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Research Papers

Passive and Switched Stiffness Vibration Controllers Using Fluidic Flexible Matrix Composites

[+] Author and Article Information
Amir Lotfi-Gaskarimahalle

Otis Elevator Company, 5 Farm Springs. Road, Farmington, CT 06032amir.lotfi@gmail.com

Lloyd H. Scarborough, Christopher D. Rahn

 Department of Mechanical Engineering, Pennsylvania State University, University Park, PA 16802

Edward C. Smith

 Department of Aerospace Engineering, Pennsylvania State University, University Park, PA 16802

J. Vib. Acoust 134(2), 021001 (Jan 13, 2012) (8 pages) doi:10.1115/1.4002957 History: Received September 20, 2009; Revised June 26, 2010; Published January 13, 2012; Online January 13, 2012

This paper investigates passive and semi-active vibration control using fluidic flexible matrix composites (F2MC). F2MC tubes filled with fluid and connected to an accumulator through a fixed orifice can provide damping forces in response to axial strain. If the orifice is actively controlled, the stiffness of F2MC tubes can be dynamically switched from soft to stiff by opening and closing an on/off valve. Fiber reinforcement of the F2MC tube kinematically relates the internal volume to axial strain. With an open valve, the fluid in the tube is free to move in or out of the tube, so the stiffness is low. With a closed valve, however, the high bulk modulus fluid resists volume change and produces high axial stiffness. The equations of motion of an F2MC-mass system are derived using a 3D elasticity model and the energy method. The stability of the unforced dynamic system is proven using a Lyapunov approach. A reduced-order model for operation with either a fully open or fully closed valve motivates the development of a zero vibration (ZV) controller that suppresses vibration in finite time. Coupling of a fluid-filled F2MC tube to a pressurized accumulator through a fixed orifice is shown to provide significant passive damping. The open-valve orifice size is optimized for optimal passive, skyhook, and ZV controllers by minimizing the integral time absolute error cost function. Simulation results show that the optimal open valve orifice provides a damping ratio of 0.35 compared with no damping in closed-valve case. The optimal ZV controller outperforms optimal passive and skyhook controllers by 32.9% and 34.2% for impulse and 34.7% and 60% for step response, respectively. Theoretical results are confirmed by experiments that demonstrate the improved damping provided by optimal passive control F2MC and fast transient response provided by semi-active ZV control.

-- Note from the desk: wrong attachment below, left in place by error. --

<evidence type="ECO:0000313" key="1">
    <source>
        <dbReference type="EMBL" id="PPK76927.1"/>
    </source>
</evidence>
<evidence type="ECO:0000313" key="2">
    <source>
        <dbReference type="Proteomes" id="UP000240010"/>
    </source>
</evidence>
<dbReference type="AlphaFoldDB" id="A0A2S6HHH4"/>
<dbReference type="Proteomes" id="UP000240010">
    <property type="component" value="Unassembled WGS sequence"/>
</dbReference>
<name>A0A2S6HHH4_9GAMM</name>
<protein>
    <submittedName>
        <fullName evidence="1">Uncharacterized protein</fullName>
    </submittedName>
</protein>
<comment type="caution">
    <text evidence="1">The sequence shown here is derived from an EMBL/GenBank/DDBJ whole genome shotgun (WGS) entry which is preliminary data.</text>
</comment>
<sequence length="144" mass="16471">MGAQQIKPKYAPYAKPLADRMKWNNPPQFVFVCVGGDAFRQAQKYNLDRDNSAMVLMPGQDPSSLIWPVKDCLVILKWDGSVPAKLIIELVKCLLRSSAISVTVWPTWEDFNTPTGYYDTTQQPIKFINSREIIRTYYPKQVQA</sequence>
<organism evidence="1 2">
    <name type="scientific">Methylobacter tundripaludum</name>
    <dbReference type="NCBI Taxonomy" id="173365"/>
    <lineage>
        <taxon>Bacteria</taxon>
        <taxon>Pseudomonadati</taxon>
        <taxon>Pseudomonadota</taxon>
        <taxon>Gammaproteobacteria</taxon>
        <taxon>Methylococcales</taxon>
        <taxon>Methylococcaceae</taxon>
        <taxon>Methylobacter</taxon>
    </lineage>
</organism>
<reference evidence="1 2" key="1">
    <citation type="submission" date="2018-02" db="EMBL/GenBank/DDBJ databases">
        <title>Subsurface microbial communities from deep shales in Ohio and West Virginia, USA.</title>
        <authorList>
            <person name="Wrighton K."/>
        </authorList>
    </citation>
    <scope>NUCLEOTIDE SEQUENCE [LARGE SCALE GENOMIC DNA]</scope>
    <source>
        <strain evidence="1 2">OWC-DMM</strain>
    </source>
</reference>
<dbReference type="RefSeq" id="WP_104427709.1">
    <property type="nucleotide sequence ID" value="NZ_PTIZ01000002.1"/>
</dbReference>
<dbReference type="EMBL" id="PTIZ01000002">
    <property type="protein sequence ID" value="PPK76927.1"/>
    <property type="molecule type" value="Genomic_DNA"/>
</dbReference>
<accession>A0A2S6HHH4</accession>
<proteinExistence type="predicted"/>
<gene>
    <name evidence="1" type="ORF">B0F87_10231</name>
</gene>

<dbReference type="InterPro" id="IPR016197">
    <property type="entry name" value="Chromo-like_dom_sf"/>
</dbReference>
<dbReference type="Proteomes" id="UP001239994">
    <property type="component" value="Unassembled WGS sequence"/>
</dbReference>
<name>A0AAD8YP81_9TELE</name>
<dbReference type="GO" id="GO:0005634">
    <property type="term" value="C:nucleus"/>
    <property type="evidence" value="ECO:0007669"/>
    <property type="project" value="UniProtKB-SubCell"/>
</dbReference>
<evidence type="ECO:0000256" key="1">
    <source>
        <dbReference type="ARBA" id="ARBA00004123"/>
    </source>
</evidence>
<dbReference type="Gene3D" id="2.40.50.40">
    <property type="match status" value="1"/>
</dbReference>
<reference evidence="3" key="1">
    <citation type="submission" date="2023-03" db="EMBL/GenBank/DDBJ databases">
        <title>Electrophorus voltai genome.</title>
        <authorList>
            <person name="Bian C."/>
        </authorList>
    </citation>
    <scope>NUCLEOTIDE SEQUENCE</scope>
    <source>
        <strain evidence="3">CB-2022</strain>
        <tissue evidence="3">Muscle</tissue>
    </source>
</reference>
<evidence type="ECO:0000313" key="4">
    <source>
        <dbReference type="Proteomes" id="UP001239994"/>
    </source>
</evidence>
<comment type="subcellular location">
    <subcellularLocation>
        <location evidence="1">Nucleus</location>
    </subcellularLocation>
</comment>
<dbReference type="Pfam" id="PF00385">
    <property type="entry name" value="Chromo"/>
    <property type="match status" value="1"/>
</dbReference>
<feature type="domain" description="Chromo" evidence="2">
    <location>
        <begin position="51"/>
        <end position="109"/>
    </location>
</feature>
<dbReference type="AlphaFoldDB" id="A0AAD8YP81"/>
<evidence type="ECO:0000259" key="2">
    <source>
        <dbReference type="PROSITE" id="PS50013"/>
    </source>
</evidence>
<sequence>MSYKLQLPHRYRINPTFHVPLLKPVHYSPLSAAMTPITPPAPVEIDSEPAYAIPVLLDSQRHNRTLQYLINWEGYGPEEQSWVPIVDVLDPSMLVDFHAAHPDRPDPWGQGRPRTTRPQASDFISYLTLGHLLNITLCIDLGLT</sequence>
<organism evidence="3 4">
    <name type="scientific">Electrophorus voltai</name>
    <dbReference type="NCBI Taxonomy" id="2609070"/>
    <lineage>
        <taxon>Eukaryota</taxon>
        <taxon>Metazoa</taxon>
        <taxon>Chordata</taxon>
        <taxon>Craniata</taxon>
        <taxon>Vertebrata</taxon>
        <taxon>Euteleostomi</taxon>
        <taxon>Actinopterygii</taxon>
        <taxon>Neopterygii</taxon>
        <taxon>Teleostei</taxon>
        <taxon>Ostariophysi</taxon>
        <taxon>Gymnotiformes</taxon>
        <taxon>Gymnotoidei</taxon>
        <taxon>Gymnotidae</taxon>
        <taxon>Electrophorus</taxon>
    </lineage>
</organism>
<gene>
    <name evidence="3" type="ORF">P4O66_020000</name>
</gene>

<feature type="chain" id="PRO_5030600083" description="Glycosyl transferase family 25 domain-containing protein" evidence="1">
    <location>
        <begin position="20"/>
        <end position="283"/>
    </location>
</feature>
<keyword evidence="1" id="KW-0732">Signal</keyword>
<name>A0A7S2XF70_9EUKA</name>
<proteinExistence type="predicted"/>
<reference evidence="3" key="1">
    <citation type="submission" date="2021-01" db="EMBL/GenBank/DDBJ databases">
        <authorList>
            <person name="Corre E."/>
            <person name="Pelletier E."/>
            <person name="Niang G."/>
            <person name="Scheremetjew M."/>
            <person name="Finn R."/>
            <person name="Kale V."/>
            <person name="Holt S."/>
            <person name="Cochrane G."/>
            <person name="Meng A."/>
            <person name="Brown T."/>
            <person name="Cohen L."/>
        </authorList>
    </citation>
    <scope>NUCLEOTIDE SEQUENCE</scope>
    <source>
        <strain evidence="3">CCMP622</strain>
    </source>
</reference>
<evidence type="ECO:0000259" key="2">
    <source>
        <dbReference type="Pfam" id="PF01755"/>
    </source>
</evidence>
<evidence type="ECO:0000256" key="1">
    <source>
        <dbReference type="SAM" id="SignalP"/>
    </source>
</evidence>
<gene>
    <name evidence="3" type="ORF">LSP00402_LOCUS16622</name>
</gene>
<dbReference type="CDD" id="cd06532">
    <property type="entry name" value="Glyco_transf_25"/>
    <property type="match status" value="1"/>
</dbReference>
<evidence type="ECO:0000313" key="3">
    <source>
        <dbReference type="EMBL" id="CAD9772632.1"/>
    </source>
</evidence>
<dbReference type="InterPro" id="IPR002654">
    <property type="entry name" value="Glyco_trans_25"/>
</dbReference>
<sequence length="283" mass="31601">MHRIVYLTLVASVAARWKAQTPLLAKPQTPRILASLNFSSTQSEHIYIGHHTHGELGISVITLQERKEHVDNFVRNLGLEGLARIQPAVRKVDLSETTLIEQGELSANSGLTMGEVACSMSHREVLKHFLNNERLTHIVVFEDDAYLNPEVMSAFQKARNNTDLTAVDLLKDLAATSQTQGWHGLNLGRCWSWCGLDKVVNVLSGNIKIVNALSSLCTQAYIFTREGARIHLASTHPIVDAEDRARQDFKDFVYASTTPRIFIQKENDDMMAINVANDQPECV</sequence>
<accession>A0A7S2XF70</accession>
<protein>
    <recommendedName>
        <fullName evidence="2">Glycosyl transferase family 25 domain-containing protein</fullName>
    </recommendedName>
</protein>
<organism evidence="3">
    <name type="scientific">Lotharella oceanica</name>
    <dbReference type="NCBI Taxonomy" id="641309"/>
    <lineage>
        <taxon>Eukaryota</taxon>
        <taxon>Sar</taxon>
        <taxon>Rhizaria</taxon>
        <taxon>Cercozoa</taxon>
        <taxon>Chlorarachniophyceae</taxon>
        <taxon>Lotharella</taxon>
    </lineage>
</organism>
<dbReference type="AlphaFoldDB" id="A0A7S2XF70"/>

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Copyright © 2012 by American Society of Mechanical Engineers
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References

Figures

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Figure 1

Schematic of an FMC laminate with two families of fibers wound at ±α angles with respect to the longitudinal axis

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Figure 2

Schematic of the F2MC-mass dynamic system

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Figure 3

Schematic of the F2MC tube model

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Figure 4

Root Locus analysis of an example F2MC-mass system for changes in valve opening

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Figure 5

Phase portrait of the example F2MC-mass system under skyhook control: open-valve (solid) and closed-valve (dashed) trajectories. Solid circles are the switching points. The thin lines indicate continuously open- or closed-valve trajectories and the heavy lines are the response under skyhook control.

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Figure 6

Phase portrait of the example F2MC-mass system under ZV control: open-valve (solid) and closed-valve (dashed) trajectories. Solid circles are the switching points. The thin lines indicate continuously open- or closed-valve trajectories and the heavy lines are the response under ZV control.

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Figure 7

ITAE performance index versus flow coefficient: (a) impulse and (b) step responses using skyhook (solid), ZV (dashed), and optimal passive (dotted) controllers

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Figure 8

Impulse response of the example F2MC-mass system with optimal skyhook (solid), ZV (dashed), and passive (dotted) controllers

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Figure 9

Step response of the example F2MC-mass system with optimal skyhook (solid), ZV (dashed), and passive (dotted) controllers

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Figure 10

ITAE performance indices for Skyhook (solid), ZV (dashed), and optimal passive (dotted) controllers versus changes in Ko: (a) impulse and (b) step responses

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Figure 11

Experimental setup

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Figure 12

Experimental frequency response of the velocity to the force for experimental open (solid) and closed (dashed) valve and theoretical open (dash-dotted) and closed (dotted) valve

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Figure 13

Experimental impulse response of the F2MC-mass system for optimal passive (dotted), skyhook (solid), and ZV (dashed) controllers and the closed-valve case (dash-dotted)

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Figure 14

Experimental step response of the F2MC-mass system for optimal passive (dotted), skyhook (solid), and ZV (dashed) controllers and the closed-valve case (dash-dotted)

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